Relationships Between Inner & Outer Space Moon Zero
- 2Sunk Cost12:35
- 3Erwood Araf10:55
- 4Arcane XII10:40
Info for Relationships Between Inner & Outer Space
The first set of new Moon Zero cuts in two years, ‘Relationships Between Inner & Outer Space’ is a product of fevered displacement that nonetheless achieves a temple-like sense of calm, proportion and permanence. Scheduled for release in November 2017 on Denovali, the record is carpeted in traces of the settings that producer and composer Tim Garratt has found himself since we last heard from him, from Reykjavík to Leipzig with anything from a Dictaphone up to a studio to hand - it bears sounds from a vast number of different spaces, instruments and machines across its four colossal tracks. Paying attention to these rich patterns, they move and wind you in, producing a deep and rewarding catatonia.
While touring the first LP ‘Moon Zero’ (2015) Garratt lost his studio and flat, a relationship came to an end and he briefly moved back to his parents’ in the Midlands. An emotional parabola familiar to anyone experiencing an economically-adrift, prolonged adolescence, it was heavy fuel for the melancholic sound world of Moon Zero. You can make out the origins of the record at the bottom of its multi-story wedges of sound, through dancing, duelling blocks of frequencies. And you can follow (somewhat obliquely, filling in the gaps) the inflections of different processes that these textures and melodic ideas have undergone, as Garratt moves them from machine to machine, speed to speed, room to room, through different combinations of effects. This churning celestial chaos, built painstakingly from detuned instruments, mono synths, field recordings and tape loops, is then meticulously ordered in the editing room.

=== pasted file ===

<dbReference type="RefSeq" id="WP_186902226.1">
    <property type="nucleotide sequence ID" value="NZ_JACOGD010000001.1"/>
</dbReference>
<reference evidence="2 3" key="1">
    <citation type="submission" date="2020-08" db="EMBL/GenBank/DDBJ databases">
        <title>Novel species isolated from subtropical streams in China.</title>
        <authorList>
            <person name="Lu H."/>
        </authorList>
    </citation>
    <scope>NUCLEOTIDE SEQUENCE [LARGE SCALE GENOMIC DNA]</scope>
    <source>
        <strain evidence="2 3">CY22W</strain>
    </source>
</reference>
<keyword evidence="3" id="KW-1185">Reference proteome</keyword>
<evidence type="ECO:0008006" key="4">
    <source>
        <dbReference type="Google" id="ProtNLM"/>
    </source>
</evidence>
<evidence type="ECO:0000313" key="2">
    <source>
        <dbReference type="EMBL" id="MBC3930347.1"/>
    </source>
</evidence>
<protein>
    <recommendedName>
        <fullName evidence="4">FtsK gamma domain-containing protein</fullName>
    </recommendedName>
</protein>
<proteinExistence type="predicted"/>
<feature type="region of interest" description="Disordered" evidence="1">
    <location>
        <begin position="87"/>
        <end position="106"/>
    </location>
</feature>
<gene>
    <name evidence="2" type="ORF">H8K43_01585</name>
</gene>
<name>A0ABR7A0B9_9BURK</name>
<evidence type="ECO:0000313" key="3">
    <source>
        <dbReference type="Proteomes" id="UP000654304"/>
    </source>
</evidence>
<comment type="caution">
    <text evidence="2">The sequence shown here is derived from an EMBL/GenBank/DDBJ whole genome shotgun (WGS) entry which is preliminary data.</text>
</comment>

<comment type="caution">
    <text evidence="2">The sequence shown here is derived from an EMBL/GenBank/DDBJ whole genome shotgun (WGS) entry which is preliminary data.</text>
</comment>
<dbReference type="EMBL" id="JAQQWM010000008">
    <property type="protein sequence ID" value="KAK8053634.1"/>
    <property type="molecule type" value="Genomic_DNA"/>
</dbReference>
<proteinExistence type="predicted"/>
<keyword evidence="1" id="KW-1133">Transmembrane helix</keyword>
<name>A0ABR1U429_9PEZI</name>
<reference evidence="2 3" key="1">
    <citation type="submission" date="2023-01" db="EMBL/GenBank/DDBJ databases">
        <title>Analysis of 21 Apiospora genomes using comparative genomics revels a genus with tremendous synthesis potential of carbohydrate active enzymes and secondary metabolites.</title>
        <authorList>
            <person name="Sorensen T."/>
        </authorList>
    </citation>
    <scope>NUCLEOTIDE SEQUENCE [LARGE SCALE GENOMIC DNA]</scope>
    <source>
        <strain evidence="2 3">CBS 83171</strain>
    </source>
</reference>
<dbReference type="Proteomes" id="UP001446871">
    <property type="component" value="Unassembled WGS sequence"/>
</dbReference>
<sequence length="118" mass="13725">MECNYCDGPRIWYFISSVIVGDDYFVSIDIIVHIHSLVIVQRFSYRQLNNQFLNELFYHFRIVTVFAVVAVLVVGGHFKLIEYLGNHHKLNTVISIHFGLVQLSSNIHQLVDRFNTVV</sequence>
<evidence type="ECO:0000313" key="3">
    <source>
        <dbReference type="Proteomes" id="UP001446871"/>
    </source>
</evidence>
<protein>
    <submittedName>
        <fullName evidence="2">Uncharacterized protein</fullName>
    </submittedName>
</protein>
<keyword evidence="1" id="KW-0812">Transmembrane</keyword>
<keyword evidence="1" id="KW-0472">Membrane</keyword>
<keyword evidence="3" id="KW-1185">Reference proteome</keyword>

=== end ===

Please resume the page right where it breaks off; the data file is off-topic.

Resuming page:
The first side is in two tracks, each divided into two sweeping musical gestures, ordered by tone into a sequence of light-dark-dark-light and ending in a crescendo pulse with a ‘Loveless’-like shimmer. The flip is also in two long tracks, each one a continuously-building, monolithic tranche. The change at the opening of the third number, ‘Erwood Araf’ is signalled with the entry of an unthreaded melody that repeats and gradually distorts while other caverns of sound open underneath and around it. Then, again on the halfway point, the idea dissolves and a minor key swell aches into frame before breeze block low end is deployed. One of Moon Zero’s go-to sounds, an alloy of bowed cymbal, tape delay and who-knows, invokes the sound and disembodying feel of a train pulling into a station, if that moment could be elasticated and dragged far out. Emitting a chrome-sheen continental modernity, it’s probably the emotional centre of the record and calls to mind Kraftwerk’s ‘Trans-Europe Express’ and ‘Radio-Activity’ albums. Towards its end, on the nine-minute mark, in rides a soaring melody that surely has its roots in Garratt’s Eastern European travels.
Each expansion of the Moon Zero universe has felt like a logical progression along lines set before, becoming ever more inventively structured and ambitious with its sonic palette but never straying from its nucleus of menacing, meditative drone. Fresh from playing Ruhrtriennale Festival alongside Actress, Demdike Stare and Ricardo Donoso amongst others, ‘Relationships Between Inner & Outer Space’ is due to be released in November and Moon Zero will be announcing further shows in due course. This latest installation is the most profoundly affecting Moon Zero work to date; an unparalleled piece of infrasonic, atmospheric manipulation.
Moon Zero aka Tim Garratt
Moon Zero is the enigmatic and ethereal project of London-based Tim Garratt. Composed and recorded entirely in churches, Moon Zero’s compositions explore the harmonic chaos of competing frequencies.
This album contains no booklet.